Tag Archives: storyteller

2018 Review: Chris Ord

Today’s special guest is Chris Ord, writer of ‘Becoming’ and ‘The Storm’. Earlier this year, I had the pleasure of chairing a panel featuring Chris, Danielle Ramsay and William Prince. 

You can find Chris on Facebook. My thanks to Chris for taking the time to review his year, it’s always a pleasure hosting you, Chris.

Vic x

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Do you have a favourite memory professionally from 2018?
I released my second novel, The Storm in January. It is based on a true story and was inspired by a musical project I was involved in. It is about ‘Big’ Philip Jefferson, the first Newbiggin Lifeboat Coxswain who was awarded a clasp to his silver medal for an attempted rescue of the Norwegian brig ‘Embla’ in 1854. The rescue is the backdrop for the novel, however, the events of that night are only the starting point, as the book weaves this together with a folk tale, and a series of mysterious incidents to create a tense, supernatural thriller.

It’s gone really well. After the customary book launch I’ve appeared at several reading events and featured in regional and national magazines. They ran an article in Living North about it and gave it a glowing review. I was proud of that one. These things make all the difference for a writer. You plough away in self-doubt and isolation writing the story you love, and your hope is that others will love it too. When the feedback tells you the risk and sacrifice, the blood and tears were all worthwhile. It’s priceless.     

And how about a favourite moment from 2018 generally?
I saw ELO recently. It was at the arena which is not a good music venue in my opinion. Initially it put me off, but I bought a top whack ticket at the last minute. I was bang in the centre, in the fourth row, a cracking seat. They were incredible, one of the best live musical experiences I’ve witnessed. I go to a lot of gigs and have seen some of the very best artists over the years, and they were up there without question. Jeff Lynne still has the voice and, of course the wall to wall hit tunes. He has surrounded himself with musicians of the highest quality and capped it off with a superb light show. 

My dad loved ELO, and introduced me to them in the first place, many years ago. It was a moving concert for me for that, and lots of other reasons. Perfect. Music always provides my annual highlights. I can’t think of anything better than music.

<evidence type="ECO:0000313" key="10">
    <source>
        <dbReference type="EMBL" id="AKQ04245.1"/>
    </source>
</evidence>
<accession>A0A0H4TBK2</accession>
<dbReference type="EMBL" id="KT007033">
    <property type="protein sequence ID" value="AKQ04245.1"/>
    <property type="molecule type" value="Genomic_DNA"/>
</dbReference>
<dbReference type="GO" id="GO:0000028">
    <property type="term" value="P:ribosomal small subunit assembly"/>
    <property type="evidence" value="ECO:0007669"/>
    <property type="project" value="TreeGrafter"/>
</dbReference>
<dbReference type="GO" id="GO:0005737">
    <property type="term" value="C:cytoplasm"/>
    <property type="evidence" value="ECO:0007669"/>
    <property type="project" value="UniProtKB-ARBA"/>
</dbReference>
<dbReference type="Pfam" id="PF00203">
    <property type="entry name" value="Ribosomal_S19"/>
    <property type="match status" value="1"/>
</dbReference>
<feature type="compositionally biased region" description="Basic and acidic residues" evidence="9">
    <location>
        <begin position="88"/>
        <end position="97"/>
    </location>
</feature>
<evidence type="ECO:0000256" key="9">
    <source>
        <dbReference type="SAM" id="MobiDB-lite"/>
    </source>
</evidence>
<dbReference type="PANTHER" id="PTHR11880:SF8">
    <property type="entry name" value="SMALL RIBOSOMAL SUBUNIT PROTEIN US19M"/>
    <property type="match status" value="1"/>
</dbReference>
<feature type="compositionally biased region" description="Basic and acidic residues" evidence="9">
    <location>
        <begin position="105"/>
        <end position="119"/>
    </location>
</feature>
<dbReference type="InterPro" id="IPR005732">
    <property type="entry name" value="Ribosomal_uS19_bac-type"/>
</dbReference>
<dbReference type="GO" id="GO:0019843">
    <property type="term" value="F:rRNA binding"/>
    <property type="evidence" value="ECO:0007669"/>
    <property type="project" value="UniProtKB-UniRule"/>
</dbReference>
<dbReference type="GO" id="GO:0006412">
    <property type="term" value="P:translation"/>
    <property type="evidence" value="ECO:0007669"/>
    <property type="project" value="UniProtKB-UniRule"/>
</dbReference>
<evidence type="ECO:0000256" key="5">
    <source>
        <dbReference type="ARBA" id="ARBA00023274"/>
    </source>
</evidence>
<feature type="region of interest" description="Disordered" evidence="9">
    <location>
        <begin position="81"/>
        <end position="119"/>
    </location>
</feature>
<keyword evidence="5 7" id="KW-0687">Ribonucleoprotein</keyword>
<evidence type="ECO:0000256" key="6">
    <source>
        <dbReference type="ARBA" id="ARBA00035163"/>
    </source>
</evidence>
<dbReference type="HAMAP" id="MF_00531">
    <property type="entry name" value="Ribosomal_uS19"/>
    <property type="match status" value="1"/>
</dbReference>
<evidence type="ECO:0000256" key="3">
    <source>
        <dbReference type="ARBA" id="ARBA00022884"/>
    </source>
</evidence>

Favourite book in 2018?
Don’t Skip Out On Me by Willy Vlautin. Willy is the singer and main songwriter of the bands Richmond Fontaine and The Delines. I love his music and writing. There was a film released this year based on one of his novels, Lean on Pete. But for me Don’t Skip Out On Me is his best yet. It’s about a young Mexican Ranch hand who dreams of becoming a boxer. He leaves a loving elderly farming couple, who have taken him in as their own, to pursue his dream with tragic outcomes. It’s a terrific novel with well-drawn characters that creep under your skin. 

So much of modern literature is style over substance, but this is traditional storytelling of the highest order. It reminded me a lot of John Steinbeck, who I love. I’m always far more interested in story than style. Literary work has its place, but I read to escape, be thrilled and entertained. A lot of literature seems to be pumped up by the marketing machines, and prize winning circuits and gains momentum via the in-crowd. Just give me a good yarn that takes me to another world for a few hours, makes me laugh, cry, scares or excites me. I aspire to be an accomplished storyteller as much as a writer. 

Favourite film in 2018?
I loved You Were Never Really There with Joaquin Phoenix. It’s a dark and brutal film about a hitman with a hammer who gets himself into a tricky situation when he takes on a job which spirals out of his control. Phoenix makes the movie with another captivating performance. I can’t think of a better screen actor at this moment. He’s one of those I will watch the film simply because of him. Some may find the film too brutal, but I’ve never been put off by gore or brutality. Readers of my work will know this.